tongue tip down and the central portion of the tongue humped for the /er/ sound.
<ChristineRistuccia> Also, during your evalaution, take note of what is going on with the student. 
          Are they lip rounding for example? Maybe they are deleting the vowel.
<ChristineRistuccia> We need to educate the students that there is a vowel in front of the /er/.
<ChristineRistuccia> You can write the /ar/ on the board for example to show them.
<Mirla> I recommend asking the child to show you how he/she makes a muscle with his/her tongue.
          I start out by asking the child to show me how he/she makes a muscle with his/her arm.
          That gives them the sense of what to do with their tongue.
<wendy> That's a neat idea, great visual.
<anna> I like that idea
<jray> That makes sense!!
<Mirla> There are very few children who will have trouble "making a muscle" with their tongue.
<ChristineRistuccia> To hump the student's tongue you can either use the retroflex or retracted
<jray> Should I be so anal if I don't get a perfect /r/ sound, should I be satisfied with
          slight distortion?
<ChristineRistuccia> Be satisfied with a slight distortion when first beginning.  When the
          student continues to practice the specific /r/ variation/word position in need
          (e.g. /ar/ initial), the productions will improve over time.
<ChristineRistuccia> The main point of a phonetic approach is staying phonetically consistent
          with the words that you are using.
<ChristineRistuccia> Phonetically consistent word list is the following: army, artist, arm.
<ChristineRistuccia> The traditional approach would use a word list such as: flower, car, door,
<wendy> I can see how it would be more beneficial to concentrate on the consistent sounds rather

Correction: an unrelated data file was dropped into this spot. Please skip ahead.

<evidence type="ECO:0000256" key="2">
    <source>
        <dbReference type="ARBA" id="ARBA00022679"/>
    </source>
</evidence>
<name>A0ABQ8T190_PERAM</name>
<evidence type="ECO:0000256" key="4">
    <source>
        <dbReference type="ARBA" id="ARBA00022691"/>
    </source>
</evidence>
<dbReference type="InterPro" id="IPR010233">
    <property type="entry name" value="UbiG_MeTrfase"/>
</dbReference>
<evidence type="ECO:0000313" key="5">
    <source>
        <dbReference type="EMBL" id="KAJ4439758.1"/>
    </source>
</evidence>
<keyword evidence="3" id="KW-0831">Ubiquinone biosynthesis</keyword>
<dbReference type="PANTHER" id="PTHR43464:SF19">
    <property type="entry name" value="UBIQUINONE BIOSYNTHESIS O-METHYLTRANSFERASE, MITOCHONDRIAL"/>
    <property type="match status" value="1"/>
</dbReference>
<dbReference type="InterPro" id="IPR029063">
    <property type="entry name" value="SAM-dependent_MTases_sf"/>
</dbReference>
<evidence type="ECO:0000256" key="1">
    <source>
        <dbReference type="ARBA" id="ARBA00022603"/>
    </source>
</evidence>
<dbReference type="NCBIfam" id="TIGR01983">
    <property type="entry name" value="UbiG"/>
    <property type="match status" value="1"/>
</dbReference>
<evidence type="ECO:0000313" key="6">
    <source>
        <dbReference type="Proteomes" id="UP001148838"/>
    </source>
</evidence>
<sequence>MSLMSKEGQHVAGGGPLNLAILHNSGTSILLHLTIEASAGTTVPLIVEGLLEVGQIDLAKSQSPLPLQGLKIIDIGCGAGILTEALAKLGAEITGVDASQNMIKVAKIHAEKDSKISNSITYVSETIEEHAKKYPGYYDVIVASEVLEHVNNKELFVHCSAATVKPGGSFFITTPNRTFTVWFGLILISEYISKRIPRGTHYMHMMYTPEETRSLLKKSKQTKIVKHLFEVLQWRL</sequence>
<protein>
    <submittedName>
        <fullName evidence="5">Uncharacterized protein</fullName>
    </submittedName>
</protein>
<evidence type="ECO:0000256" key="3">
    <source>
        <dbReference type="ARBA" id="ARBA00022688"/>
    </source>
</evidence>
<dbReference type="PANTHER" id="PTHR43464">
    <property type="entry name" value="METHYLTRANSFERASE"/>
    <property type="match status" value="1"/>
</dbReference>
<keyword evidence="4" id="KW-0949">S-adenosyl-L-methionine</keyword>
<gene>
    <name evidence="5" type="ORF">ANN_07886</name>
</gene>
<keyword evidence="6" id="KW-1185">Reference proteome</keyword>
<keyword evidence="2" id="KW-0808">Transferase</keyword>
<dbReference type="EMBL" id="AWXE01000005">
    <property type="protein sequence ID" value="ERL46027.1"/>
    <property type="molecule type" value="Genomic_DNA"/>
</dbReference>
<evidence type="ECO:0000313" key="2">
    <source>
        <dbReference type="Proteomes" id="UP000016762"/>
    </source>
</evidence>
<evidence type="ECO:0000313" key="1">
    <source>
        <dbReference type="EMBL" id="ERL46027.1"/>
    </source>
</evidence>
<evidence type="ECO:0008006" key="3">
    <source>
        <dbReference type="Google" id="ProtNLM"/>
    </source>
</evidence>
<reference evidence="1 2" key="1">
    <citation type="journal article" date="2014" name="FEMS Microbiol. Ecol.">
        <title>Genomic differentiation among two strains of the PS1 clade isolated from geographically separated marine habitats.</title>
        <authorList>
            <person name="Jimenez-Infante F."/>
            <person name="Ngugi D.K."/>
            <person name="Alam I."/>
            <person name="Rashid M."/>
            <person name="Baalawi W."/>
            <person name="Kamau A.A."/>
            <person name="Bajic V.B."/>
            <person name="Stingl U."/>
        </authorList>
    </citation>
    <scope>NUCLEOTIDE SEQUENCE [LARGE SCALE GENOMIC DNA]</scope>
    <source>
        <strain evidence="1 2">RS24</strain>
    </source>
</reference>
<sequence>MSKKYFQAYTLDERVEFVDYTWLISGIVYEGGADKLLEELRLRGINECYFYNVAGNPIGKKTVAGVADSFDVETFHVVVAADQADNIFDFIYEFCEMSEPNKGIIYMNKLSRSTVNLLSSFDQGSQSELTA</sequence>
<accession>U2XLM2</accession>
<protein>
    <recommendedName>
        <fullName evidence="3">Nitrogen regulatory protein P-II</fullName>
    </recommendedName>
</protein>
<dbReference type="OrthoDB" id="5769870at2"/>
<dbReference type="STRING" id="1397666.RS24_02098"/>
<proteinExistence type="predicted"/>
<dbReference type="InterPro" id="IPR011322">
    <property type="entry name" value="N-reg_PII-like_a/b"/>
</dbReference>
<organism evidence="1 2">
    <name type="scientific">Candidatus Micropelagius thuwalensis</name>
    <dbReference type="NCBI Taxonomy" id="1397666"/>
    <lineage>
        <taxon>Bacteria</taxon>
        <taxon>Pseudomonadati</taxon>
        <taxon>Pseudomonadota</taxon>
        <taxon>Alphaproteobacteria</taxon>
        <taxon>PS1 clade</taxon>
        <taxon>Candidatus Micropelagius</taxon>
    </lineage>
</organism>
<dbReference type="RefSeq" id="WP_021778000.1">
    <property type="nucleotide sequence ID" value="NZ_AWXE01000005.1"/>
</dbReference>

than the variation of the sounds in a traditional approach.
<Robin> What else should we know about the phonemic approach to /r/ remediation?
<ChristineRistuccia> The basic principle is evaluating the 21 variations of /r/, determining
          your goals based on the assessment results (working only on the /r/'s that they cannot
          say, and using phonetically consistent word lists.
<Robin> The phonetically consistent word lists makes a lot of sense!
<ChristineRistuccia> The traditional approach only focuses on the word position, not the phonetic
<quikdraw> I haven't looked at it that way before.
<ChristineRistuccia> Phonetically consistent word lists is the key.  For example, if I am working
          on my bicep, I would only do exercises for my bicep, not my quads, triceps, etc.
<wendy> So, would you concentrate on a phonetically consistent list until mastery and then move
          to another set?
<ChristineRistuccia> Yes, you would practice /ar/ initial for example until you achieve 80%
          accuracy at the sentence level, then move onto /ar/ medial (if needed) and finally
          /ar/ final.  After all of the /ar/'s are mastered, move onto another /r/ variation
          (e.g. /or/). 
<Mirla> I have found that once a child can produce /ar/ the child can produce /er/, /or/
          and other variations of vowel and /r/.
<ChristineRistuccia> Yes, once you start mastering some of the /r/ variations, the other /r/'s
          begin to generalize.
<ChristineRistuccia> This approach also increases motivation for students.
<ChristineRistuccia> They start to make really good progress and get excited when they see that
          they can produce /r/.
<ChristineRistuccia> I also show them the results of their screening form and educate them that
          there are 21 types of /r/.  I show them the /r/'s that they can and cannot say and
          explain how we are going to go about treating the /r/.  Every few months, I rescreen and
          show the student how many of the /r/'s they have mastered.  It is very motivating for
<SLP_student> It is difficult to think up /r/ words with consistent phonetic contexts, are there
          lists in your book?
<ChristineRistuccia> Yes, all of the work is done for you in The Entire World of R Instructional